Slots 138 and 157 intersect like a pair of intersecting combs. When the connecting strip 150 is in its final position, the bridge section 152 b may optionally abut the top of connecting section 132 c, or a small space may be allowed between them. When assembled in this manner, the multi-element strips 130, 150 including the horns 134, 154 are self-aligned in all axes to pre-established reference locations on the ground plane 110. These pre-established reference locations can, for example, consist of slots or holes in the ground plane 110 into which corresponding tabs or dowels on the strips 130, 150 can fit. In one embodiment, the tabs or dowels can be configured to snap into the corresponding reference locations, further facilitating assembly of the array, by eliminating the need for additional hardware or soldering steps to fix the strips to the ground plane. Appropriate ratchet surfaces or other snap-in features can be used for this purpose. Alternatively, the corresponding mechanical engagement features of the strips and ground plane can be sized and toleranced to be press-fit together. As will be appreciated, other similar connection schemes can be used to engage the strips with the ground plane.

FIG. 4 shows the lower strip 130 and upper strip 150 in the assembled configuration. In the example, the horns 134 and 154 are positioned at the same height, with the connectors 136 and 156 also at the same height. The metal-to-metal contact between strips 130, 150 provides isolation and prevents leakage between adjacent horns 134, 156. A cross-sectional plan view of a connection “node” 160 between strips 130, 150 is shown in FIG. 7.

Although FIGS. 2–4 show a structure and method for assembling two perpendicular multi-element strips into an array of square cells, other embodiments may have strips that are not orthogonally, e.g., to form a lattice of polygonal cells (e.g., diamond or hexagonal shaped cells).

Furthermore, although the arrangement of FIGS. 2–4 have only two strips intersecting at each junction or “node” 160 (FIG. 7), in other embodiments, three or more multi-element strips can intersect at a single junction.

FIG. 4 shows the assembly of an individual joint, however, the design of the strips 130, 150 permits an entire horn array to be preassembled in one process. This may be accomplished by assembling multiple multi-element strips 130, 150 containing a plurality of horns, to create a lattice as shown in FIG. 5, and then placing the lattice on the ground plane 110 as shown in FIGS. 5–6. As previously noted, the ground plane 110 can have a plurality of pre-established reference locations (e.g., slots, recesses or other features) that correspond to specific portions of strips 130, 150 and which guarantee accurate positioning of the strips (and thus the array) on the ground plane 110. Alternatively, when using strips configured to be soldered together, or to be soldered to the ground plane 110, the array of horns 134, 154 can be joined together and the solder in the assembly 100 can then be reflowed en masse, thus connecting the strips 130, 150 to each other and to the ground plane in one reflow step.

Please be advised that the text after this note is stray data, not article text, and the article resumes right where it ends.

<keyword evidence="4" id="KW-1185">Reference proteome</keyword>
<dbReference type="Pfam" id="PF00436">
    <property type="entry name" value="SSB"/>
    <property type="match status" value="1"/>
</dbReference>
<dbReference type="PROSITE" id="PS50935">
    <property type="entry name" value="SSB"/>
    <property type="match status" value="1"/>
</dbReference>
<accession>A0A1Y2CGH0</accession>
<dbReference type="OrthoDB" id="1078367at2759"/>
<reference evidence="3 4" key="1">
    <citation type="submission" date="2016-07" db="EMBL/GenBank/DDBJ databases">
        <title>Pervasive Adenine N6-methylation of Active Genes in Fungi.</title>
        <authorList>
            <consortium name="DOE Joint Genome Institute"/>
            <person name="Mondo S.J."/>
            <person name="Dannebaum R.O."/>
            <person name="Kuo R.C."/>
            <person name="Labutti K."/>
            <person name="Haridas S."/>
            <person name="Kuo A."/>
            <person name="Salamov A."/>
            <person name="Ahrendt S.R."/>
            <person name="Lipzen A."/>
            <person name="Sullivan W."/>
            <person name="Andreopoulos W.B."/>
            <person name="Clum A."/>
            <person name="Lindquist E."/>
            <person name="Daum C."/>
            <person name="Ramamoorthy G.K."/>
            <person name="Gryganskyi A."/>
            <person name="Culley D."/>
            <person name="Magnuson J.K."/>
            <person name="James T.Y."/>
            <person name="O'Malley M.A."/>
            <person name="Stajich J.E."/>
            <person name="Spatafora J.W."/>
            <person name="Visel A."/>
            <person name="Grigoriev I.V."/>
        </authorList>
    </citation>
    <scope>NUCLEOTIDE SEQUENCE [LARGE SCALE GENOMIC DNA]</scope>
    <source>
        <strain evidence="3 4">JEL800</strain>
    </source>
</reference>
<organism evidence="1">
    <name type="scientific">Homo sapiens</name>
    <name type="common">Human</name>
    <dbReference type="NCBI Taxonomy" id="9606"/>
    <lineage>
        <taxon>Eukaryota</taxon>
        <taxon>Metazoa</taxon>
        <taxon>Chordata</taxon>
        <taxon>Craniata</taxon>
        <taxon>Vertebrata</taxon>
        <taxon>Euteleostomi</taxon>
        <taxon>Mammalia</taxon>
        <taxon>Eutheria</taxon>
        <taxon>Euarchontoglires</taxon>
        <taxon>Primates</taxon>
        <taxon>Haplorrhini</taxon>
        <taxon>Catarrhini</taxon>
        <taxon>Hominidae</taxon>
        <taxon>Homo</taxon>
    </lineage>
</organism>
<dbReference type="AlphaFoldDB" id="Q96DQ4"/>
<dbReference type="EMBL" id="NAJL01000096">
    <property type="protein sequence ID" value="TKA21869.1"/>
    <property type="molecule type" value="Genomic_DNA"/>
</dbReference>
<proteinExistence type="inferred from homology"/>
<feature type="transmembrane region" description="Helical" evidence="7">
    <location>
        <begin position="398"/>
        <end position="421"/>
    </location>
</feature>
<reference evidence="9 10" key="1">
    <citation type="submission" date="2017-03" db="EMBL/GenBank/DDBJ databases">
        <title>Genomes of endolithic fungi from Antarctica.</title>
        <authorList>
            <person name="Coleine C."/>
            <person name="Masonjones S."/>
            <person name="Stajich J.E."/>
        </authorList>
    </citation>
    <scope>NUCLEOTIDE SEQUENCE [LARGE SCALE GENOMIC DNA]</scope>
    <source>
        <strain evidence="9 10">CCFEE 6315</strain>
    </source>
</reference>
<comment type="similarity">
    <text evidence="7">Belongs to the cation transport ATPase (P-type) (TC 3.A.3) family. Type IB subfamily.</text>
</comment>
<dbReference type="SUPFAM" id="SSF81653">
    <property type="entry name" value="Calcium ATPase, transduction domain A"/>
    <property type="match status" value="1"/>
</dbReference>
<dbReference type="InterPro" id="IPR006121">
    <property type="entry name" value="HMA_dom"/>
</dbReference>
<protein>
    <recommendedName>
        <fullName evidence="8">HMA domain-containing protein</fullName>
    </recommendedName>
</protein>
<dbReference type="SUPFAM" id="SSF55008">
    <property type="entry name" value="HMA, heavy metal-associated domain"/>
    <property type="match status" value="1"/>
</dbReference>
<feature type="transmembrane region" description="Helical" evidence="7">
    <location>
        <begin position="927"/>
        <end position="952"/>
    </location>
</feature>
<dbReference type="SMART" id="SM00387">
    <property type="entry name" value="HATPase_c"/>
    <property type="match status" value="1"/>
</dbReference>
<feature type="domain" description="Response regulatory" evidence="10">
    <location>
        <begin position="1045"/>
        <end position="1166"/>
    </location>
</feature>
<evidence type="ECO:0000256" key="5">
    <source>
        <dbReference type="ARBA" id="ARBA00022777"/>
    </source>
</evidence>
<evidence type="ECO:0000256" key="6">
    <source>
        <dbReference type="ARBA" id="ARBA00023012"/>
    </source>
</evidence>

FIGS. 5 and 6 show an exemplary method of assembling the array shown in FIG. 1. Successive rows of strips 130, 150 are interlaced so that their slots 138, 157 are oriented at 45 degrees from the vertical edge of the ground plane 110, and 45 degrees from the horizontal edge of the ground plane. As a result, as best seen in FIG. 6, the horns are oriented at 45 degree angles from horizontal. In FIG. 6, four different strip lengths (corresponding to two, four, six and eight horns, respectively) are sufficient to form a 64 element array 100 having a rectangular form factor. The number of different strip lengths used for any given array 100 depends on the lesser of the number of rows and the number of columns of horns. An array 200 having a desired number of horns can be formed using a plurality of such arrays 100.

Multiple individual arrays can also be assembled together to form a larger array. For example, as shown in FIG. 8, an 1152 horn array 200 can be formed of 18 individual array sections 100. Due to the tight fit between the individual strips 130, 150, and the fact that the strips are made of metal, the arrays 100 are expected to be sufficiently rigid that they will not need to be physically connected to one another. The junctions between the fractional arrays can, however, be joined using epoxy, or solder.